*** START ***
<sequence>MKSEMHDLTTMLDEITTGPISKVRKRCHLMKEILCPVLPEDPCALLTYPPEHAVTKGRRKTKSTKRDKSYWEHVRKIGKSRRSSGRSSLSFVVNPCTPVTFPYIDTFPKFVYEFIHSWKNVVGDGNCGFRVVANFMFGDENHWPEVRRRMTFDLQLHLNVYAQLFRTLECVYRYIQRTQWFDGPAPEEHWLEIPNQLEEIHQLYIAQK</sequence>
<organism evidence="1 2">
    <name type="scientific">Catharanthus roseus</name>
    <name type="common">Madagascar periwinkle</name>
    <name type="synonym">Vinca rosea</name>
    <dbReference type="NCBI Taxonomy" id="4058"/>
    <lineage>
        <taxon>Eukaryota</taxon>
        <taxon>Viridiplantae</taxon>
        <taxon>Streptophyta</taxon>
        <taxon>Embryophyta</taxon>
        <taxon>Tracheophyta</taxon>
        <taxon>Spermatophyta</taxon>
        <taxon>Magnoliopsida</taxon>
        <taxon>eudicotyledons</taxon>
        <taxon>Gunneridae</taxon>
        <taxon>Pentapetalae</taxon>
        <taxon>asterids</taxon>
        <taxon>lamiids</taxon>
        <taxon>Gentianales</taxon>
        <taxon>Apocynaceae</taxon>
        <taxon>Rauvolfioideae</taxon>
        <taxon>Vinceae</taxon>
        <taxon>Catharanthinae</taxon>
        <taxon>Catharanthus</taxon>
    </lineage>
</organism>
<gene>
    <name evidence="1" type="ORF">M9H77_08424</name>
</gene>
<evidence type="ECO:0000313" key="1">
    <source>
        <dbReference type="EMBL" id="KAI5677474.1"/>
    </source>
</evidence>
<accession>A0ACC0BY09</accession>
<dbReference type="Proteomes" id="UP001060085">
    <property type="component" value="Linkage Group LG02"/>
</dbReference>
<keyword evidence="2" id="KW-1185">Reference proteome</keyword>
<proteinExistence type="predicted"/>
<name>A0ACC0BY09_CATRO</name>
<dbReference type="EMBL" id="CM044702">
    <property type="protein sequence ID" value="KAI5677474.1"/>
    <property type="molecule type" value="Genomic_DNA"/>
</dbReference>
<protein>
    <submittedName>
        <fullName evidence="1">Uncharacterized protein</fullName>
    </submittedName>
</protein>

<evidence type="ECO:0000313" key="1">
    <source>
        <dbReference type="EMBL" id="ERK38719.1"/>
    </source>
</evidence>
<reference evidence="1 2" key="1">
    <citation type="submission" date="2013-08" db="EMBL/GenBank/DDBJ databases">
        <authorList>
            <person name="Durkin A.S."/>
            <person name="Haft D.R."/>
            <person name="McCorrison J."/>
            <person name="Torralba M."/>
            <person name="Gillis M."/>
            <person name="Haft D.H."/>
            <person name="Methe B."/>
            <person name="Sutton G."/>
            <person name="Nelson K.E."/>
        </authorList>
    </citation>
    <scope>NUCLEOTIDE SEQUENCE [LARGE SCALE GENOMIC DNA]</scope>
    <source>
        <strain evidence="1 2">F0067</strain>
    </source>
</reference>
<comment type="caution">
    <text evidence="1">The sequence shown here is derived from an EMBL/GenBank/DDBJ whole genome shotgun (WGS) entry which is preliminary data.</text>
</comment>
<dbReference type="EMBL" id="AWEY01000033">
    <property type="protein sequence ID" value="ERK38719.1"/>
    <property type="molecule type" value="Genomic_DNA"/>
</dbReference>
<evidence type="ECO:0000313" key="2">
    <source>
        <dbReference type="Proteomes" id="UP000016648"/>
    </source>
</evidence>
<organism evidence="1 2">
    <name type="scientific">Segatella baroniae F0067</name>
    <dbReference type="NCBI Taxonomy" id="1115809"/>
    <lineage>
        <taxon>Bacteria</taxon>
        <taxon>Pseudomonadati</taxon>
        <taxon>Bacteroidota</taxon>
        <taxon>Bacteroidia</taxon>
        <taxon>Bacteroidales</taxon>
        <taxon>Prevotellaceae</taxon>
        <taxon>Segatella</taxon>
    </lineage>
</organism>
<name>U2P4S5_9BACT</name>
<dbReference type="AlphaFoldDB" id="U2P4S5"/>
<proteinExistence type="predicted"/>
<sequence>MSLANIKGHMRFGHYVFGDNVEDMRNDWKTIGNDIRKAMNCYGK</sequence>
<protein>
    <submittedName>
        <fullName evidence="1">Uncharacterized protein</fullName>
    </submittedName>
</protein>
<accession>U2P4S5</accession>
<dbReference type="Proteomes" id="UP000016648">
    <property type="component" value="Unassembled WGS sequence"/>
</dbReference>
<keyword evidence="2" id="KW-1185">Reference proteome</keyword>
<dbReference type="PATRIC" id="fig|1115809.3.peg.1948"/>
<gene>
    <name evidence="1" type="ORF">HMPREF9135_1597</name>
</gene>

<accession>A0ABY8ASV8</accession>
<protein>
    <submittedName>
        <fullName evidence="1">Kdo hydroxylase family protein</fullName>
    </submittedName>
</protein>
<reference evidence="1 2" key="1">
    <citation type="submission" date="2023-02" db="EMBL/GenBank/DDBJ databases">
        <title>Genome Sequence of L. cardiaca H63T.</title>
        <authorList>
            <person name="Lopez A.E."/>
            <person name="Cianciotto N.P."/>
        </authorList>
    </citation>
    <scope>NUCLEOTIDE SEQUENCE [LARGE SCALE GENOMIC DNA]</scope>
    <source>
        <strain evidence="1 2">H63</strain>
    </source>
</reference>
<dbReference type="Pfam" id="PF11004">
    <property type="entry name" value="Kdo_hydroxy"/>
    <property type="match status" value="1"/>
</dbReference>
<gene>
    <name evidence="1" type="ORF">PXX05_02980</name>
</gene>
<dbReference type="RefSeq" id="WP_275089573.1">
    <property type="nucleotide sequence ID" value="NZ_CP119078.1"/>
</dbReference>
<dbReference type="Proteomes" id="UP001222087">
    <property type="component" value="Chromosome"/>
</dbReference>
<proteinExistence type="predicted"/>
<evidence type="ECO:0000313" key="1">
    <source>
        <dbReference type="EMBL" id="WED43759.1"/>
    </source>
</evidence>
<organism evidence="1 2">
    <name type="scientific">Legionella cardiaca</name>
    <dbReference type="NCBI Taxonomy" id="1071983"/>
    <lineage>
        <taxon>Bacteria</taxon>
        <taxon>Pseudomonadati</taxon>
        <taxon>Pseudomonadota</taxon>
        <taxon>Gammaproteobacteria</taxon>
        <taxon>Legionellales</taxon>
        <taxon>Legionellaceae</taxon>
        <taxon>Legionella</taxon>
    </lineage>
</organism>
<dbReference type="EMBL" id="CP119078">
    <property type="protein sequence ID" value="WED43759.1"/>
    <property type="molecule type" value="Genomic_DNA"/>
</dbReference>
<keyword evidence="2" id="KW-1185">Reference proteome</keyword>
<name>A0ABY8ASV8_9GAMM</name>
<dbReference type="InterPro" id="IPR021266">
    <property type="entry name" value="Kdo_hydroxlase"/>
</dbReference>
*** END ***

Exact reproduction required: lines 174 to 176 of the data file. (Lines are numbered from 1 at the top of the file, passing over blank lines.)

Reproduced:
<keyword evidence="2" id="KW-1185">Reference proteome</keyword>
<name>A0ABY8ASV8_9GAMM</name>
<dbReference type="InterPro" id="IPR021266">